A LITTLE MORE (EXHAUSTIVE!) IN DEPTH...
My Life As A Teacher and Chronic Student of Music...
Traditional music teachers are more or less trained to administer a system of learning via curriculum and ensure that students follow this system. In my ten years of teaching music, the most important skill I have honed is not how to administer a system of learning but rather how to inspire a student to embrace the learning process. The greatest tool any student can have is a teacher that supports the ability for them to engage in the material they want to learn. In music training, you encourage your student to desire playing their instrument because they love it. As a teacher, I am committed to stirring up passion, love, and exuberance in my students' musical endeavours; not simply promoting mechanical learning-by-rote habits.
I am, myself, by every definition of the word a chronic and unrelenting student. I have been lucky enough to satisfy my curiosity for learning through completing a degree in Cognitive Neuroscience, a Diploma in Music Production and Engineering, and my current training as a psychotherapist. My programs have introduced me to the worlds of music cognition, psychology, computer science, linguistics, philosophy and the psychotherapeutic process. My life as a teacher and student both share one common and over-arching feature: they are heavily interdisciplinary.
One particular work experience that has deepened my appreciation for music education was my position as game designer and composer for a rehabilitative music software program funded by Bloorview Sick Kids hospital. My job was to design musical exercises that incorporated current research on neuroplasticity and instantiate them into game levels that improved cognitive capacities such as reasoning, memory, attention, comprehension, language and decision making. By utilizing current research in music and memory, I would design a game level that would contain a task like pattern recognition and create an entertaining platform in which children could engage in a myriad of pattern recognition exercises. I learned a great deal from this work, but I still craved the experiential and embodied connection of real human interaction. I didn’t want to merely be the creator of a system of learning - I wanted to be immersed in the teaching itself.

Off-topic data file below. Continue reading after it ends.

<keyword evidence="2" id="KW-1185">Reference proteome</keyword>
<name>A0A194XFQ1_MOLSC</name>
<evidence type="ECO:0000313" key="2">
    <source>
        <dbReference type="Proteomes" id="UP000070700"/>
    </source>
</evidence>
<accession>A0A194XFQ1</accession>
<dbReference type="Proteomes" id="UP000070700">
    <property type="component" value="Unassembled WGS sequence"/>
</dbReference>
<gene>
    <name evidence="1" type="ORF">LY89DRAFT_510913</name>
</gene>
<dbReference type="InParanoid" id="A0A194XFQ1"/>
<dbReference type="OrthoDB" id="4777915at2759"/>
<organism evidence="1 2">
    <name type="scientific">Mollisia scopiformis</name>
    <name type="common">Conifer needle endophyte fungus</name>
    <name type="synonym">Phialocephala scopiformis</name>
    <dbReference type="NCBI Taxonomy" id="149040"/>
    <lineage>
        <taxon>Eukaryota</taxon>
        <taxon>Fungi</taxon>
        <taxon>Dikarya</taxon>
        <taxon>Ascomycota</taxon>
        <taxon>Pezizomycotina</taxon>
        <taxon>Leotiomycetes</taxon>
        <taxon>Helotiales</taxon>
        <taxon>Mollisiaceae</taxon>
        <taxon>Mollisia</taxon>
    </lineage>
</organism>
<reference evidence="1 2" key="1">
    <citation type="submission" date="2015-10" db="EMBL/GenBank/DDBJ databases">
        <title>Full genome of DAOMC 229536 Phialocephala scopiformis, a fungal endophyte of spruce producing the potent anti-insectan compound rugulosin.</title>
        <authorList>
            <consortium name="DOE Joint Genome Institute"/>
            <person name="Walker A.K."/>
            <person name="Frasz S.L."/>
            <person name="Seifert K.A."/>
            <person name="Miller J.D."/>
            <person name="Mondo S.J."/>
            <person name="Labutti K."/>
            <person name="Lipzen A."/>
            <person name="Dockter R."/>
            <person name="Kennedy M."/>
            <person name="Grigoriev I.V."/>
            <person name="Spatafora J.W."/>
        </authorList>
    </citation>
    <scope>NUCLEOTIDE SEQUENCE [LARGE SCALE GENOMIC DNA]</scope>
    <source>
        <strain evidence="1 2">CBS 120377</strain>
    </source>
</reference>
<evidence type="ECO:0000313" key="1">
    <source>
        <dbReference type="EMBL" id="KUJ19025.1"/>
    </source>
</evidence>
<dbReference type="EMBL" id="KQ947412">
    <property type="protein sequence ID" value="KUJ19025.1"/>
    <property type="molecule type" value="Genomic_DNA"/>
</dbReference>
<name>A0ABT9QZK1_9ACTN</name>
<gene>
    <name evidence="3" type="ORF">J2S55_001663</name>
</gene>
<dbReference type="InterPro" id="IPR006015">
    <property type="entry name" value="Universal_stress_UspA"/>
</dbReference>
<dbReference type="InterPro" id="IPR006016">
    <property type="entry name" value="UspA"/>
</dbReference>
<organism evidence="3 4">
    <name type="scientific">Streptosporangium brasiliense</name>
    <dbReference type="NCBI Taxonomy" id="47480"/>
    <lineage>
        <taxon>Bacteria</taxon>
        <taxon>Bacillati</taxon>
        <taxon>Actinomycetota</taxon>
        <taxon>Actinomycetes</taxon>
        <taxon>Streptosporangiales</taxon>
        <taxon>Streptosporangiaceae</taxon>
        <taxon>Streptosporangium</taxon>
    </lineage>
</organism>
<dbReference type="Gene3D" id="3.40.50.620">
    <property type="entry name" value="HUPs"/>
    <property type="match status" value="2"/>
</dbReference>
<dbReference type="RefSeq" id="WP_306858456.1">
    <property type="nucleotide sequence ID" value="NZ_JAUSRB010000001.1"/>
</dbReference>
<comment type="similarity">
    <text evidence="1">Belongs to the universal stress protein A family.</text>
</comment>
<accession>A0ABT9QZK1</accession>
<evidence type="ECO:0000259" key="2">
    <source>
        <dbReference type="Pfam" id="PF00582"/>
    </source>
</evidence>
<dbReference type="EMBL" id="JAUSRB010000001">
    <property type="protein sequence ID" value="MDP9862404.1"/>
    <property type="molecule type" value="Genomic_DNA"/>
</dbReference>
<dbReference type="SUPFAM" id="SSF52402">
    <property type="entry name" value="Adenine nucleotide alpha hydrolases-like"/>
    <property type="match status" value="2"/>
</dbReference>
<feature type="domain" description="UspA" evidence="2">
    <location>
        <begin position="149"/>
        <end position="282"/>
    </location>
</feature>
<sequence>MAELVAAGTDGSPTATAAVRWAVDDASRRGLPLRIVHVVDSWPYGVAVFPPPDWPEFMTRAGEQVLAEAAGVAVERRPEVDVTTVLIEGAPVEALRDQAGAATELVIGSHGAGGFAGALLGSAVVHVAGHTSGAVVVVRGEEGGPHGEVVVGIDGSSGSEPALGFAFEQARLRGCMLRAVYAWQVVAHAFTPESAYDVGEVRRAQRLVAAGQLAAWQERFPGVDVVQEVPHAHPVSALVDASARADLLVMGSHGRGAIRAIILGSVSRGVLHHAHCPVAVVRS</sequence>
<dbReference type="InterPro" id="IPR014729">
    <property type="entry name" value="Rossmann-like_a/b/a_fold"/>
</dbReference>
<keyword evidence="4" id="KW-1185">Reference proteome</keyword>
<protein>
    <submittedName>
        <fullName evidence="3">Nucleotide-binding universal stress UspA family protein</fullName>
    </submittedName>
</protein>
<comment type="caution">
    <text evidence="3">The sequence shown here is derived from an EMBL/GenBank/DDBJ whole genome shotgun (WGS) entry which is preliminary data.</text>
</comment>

I have been teaching guitar, piano and music for the past twelve years. As many musicians before me, my formal training in music has taken me through the halls of the Royal Conservatory. However, my best traits arose from years of performing live concerts. During my time at the Conservatory I always maintained a long and passionate love affair with jazz music. Jazz allowed me to break all of the conventions; Jazz music spoke to the adolescent rebel and non-conformist in me much like how punk music speaks to the majority of teens in angst.
Classical music technique is by no means limiting, and is something to be respected and utilized. My students of course still learn a great deal of music from the great musicians before them. However, in my own practice and experience, classical technique contains a major shortcoming- the ability to improvise. Improvisation requires imagination and creativity and is the cornerstone of jazz music. Improvisation demands from the musician and listener a complete non-judgemental and open mind. It embodies a playful characteristic that defies all conventional forms of problem solving and reasoning. Nothing can prepare you for how to deal with many aspects of life. Sometimes you never know what chords are going to come next, but you better be sure you have a melody ready for when those chords come.